Week 2, Day 2

READ: Matthew 2

BACKGROUND: Matthew, especially at the beginning of his gospel as he is establishing who Jesus is for those who don’t know him or haven’t heard, quotes the Old Testament with great frequency. His aim is to demonstrate how Jesus fulfilled all of the many prophecies about the coming Messiah, and he accomplishes this by lining up the story of Jesus’ life with the prophecies. Matthew actually quotes the Old Testament more than any other Gospel. Matthew – 93 times, Mark – 49 times, Luke 80 times, & John – 33 times.

Background by verse:
1-2 – The magi were obviously astronomers because they noticed a change in the stars after Jesus was born. And they very clearly expected to find a king when they saw the star that appeared. That’s why they went to the capital city – Jerusalem.
3 – Herod was afraid because he perceived that a King of the Jews would mean political and military takeover.
6 – Quoting Micah 5:2, a prophecy written 7 centuries before Jesus was born.
11 – They found Jesus in a house, not the manger. They didn’t take the red-eye overnight flight to Israel. They had to ride their camels. And, well, camels aren’t that fast. By the time they got there – long after Jesus had been born – he wasn’t still in the manger. But we can pretend he was for the sake of our nativity scenes. 🙂
15 – Quoting Hosea 11:1
18 – Quoting Jeremiah 31:15
23 – This one is not a direct quote from the Old Testament, but rather a combination of a few thoughts and themes. Notice here it says “prophets” instead of just “prophet.” Most Jews, especially in Jerusalem, looked down on people from Nazareth and so Nazarene became a synonym for despised or contemptible. This echoes the theme in prophecies from Psalm 22:6 & Isaiah 53:3

THINK: One of my favorite professors from college was also one of the most challenging. He had a habit of calling on people at random to answer questions during his class. Usually these questions had very little to do with what we were talking about – or at least not a whole lot – and they were never questions to which we already had the answers. He wanted people to come to the answers intuitively. But there was a catch: he was always looking for a very specific answer and he would publicly berate and make fun of anyone who got the wrong answer. He’d just start yelling and mocking you right there in class. Needless to say, when he asked a question it was wise to avoid making eye-contact with him at all costs. Inevitably, though, he’d call on you occasionally.

One day, he totally obliterated my friend Eric for stupidly answering “Milk?” to the question, “Since the water was polluted by refuse in Paris, what was the staple drink of Parisians in the 18th century?” I was cracking up as the professor responded, “Yes Eric! Brilliant! Like people in many urban areas today, whenever they got thirsty they would just walk into the hallway of their densely packed apartment building, and milk the cow who lived in the stairwell. Sharp thinking like that will really get you places someday, Eric. Of course, if you lived in 18th century Paris it would get you dead, because the answer to that question – the only one that makes sense – is wine!”  As we were walking home after class, Eric was hanging his head in shame and laughing at himself for giving that answer. And I’ll always remember his explanation because it really made me stop and think. He said, “I knew as soon as the word was coming out of my mouth that it was a dumb answer and he was going to kill me. And I knew, right away, that the answer was wine. But he puts so much pressure on you that it makes you doubt yourself!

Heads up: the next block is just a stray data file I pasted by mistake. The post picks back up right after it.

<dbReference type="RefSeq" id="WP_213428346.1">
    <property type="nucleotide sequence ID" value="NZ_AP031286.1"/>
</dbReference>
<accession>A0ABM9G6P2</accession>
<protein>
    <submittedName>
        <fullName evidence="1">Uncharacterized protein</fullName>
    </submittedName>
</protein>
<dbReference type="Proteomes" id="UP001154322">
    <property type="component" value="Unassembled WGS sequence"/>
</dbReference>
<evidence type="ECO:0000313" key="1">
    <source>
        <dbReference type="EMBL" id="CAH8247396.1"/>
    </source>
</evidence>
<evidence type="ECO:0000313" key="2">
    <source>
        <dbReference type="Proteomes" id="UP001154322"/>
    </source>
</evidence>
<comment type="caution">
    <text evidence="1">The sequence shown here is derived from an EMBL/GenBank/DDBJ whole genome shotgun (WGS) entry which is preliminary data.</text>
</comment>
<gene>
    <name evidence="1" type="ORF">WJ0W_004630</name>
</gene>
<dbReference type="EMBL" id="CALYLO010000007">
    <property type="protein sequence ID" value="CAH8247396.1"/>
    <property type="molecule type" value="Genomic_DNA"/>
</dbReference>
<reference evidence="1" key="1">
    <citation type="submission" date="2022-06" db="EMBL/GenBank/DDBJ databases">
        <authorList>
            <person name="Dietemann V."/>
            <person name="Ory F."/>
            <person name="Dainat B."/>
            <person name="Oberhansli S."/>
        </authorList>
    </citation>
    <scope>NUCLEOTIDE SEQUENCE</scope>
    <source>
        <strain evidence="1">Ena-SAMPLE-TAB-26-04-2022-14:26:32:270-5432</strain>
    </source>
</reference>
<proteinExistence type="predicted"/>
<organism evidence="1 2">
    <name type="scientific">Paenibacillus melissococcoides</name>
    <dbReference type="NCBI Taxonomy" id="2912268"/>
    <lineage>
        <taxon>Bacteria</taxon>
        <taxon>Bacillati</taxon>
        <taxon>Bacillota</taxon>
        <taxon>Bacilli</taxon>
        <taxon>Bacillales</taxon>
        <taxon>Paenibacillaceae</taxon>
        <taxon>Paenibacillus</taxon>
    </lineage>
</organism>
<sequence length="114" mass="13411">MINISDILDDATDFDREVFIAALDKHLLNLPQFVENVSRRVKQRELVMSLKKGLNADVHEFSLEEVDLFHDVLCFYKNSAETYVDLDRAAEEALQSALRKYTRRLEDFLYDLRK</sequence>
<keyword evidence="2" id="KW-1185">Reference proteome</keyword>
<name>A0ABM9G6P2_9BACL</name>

There is a relationship between pressure and doubt. I wonder how often the pressure and the stress of our world cause us to doubt God. Do we begin to doubt God’s promises and his goodness when things go wrong and we experience difficulty and hurt and pain and frustration and we get stressed out? The Israelites went through some difficult times. They were conquered and exiled. The pressure and the frustration of their world caused them to doubt God’s promises. But we see in Matthew 2 that God delivered! He sent the promised Messiah to bring healing and forgiveness and restoration. He always delivers on his promises. And though trials in our lives might tempt us to doubt, we can always be confident of his faithfulness.

ASK:  Are there areas in my life where I have a hard time trusting that God will be faithful to fulfill his promises?  As I look back, are there times when God delivered me from trials and kept his promises that I need to thank him for?

4 responses »

  1. Deb says:

    Does everyone see these comments or just you, Pastor Mike? I really love how you relate this back to our lives because we often wonder how all those priests and scribes could have totally missed the Bethlehem thing, while some godless (at least in the eyes of the Jews) crazies from the East knew something awesome had happened….and you’re right, I do miss JESUS in my life all the time…..Thanks for helping me slow down today for bit and have the incredible experience of contemplating God’s word and presence!

  2. Deb says:

    wow…..that’s a lot to think about…..i want to give 100% commitment to be in the word and in prayer daily……i hate to think of how often i settle for less……less of HIM because i want more of this world…..

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